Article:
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Heart Failure


Heart Failure Core Measures

The following results were reported for patient discharges from April 2012 through March 2013:

1. Percent of heart failure patients given discharge instructions.

 YRMC    Arizona Hospitals   National Average
   100%               92%                            94%

Why this is important
Heart failure is a chronic condition. It results in symptoms such as shortness of breath, dizziness, and fatigue. Before you leave the hospital, the staff should provide you with information to help you manage the symptoms after you get home. This information should include your:

  • Activity level (what you can and can't do)
  • Diet (what you should, and shouldn't eat or drink)
  • Medications
  • Follow-up appointment
  • Watching yourdaily weight
  • What to do if your symptoms get worse

2. Percent of heart failure patients given an evaluation of Left Ventricular Systolic (LVS) function.

 YRMC    Arizona Hospitals   National Average
   98%*                99%                            99%

Why this is important
The proper treatment for heart failure depends on what area of your heart is affected. An important test is to check how your heart is pumping, called an evaluation of the left ventricular systolic function. It can tell your healthcare provider whether the left side of your heat is pumping properly. Other ways to check on how your heart is pumping include:

  • Your medical history
  • A physical examination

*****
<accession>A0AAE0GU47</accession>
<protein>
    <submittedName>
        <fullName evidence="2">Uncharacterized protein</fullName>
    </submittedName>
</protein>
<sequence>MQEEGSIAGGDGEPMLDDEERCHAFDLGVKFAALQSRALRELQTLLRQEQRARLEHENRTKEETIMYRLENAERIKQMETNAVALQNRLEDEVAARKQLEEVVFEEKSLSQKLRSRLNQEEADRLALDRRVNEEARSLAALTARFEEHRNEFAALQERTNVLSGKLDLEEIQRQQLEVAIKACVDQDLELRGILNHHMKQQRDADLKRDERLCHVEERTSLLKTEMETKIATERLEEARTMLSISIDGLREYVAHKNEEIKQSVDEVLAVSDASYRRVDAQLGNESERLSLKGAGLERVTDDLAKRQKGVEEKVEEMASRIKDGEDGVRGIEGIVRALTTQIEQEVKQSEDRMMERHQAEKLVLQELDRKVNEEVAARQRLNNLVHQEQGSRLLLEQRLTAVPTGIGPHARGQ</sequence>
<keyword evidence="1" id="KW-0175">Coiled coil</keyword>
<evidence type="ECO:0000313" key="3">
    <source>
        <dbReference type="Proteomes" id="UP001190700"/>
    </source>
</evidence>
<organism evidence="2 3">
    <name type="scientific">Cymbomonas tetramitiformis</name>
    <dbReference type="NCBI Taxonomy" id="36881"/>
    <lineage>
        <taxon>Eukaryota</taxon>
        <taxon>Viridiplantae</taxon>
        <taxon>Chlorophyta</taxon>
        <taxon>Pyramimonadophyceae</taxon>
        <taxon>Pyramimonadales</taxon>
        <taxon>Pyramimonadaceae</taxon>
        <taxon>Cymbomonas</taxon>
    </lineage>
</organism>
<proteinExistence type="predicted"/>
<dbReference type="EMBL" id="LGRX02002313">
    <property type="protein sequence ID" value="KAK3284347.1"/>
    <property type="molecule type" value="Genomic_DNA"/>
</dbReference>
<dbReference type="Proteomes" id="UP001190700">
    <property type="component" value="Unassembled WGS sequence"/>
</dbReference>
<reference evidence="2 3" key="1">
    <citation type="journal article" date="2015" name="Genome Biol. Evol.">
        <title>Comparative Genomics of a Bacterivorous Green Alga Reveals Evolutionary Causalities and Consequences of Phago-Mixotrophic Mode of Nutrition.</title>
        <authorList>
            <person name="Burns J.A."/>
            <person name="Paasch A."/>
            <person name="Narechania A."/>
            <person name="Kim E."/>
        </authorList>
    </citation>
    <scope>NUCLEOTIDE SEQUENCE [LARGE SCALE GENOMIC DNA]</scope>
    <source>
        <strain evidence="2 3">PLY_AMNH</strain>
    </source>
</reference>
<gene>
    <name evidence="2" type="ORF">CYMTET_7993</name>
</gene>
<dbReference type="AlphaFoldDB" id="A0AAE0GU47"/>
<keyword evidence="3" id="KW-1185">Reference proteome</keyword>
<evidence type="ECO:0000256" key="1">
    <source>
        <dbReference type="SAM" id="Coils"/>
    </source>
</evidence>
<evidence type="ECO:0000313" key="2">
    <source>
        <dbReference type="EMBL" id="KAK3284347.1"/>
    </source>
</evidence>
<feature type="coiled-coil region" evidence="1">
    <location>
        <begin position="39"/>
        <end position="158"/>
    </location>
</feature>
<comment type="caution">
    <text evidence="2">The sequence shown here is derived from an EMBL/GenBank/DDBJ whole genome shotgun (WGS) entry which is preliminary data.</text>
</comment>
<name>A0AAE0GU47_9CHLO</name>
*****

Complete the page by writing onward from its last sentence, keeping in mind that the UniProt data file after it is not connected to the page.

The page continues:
• Listening to your heart sounds
  • Other tests ordered by a doctor such as electrocardiogram, chest x-ray, blood work, and an echocardiogram

3. Percent of heart failure patients given ACE inhibitor or ARB for Left Ventricular Systolic Dysfunction (LVSD).

YRMC    Arizona Hospitals   National Average
   95%                  97%                           97%

Why this is important
ACE (angiotensin converting enzyme) inhibitors and ARBs (angiotensin receptor blockers) are medicines used to treat patients with heart failure. They are particularly beneficial in patients who have heart failure and decreased function of the left side of the heart. Early treatment with ACE inhibitors and ARBs in patients who have heart failure symptoms or decreased heart function after a heart attack can also reduce their risk of death from future heart attacks. ACE inhibitors and ARBs work by limiting the effects of a hormone that narrows blood vessels, and may thus lower blood pressure and reduce the work the heart has to perform. Since these two types of drugs work in different ways, your doctor will decide which drug is most appropriate for you. If you have a heart attack and/or heart failure, you should get a prescription for ACE inhibitors or ARBs if you have decreased heart function before you leave the hospital. 

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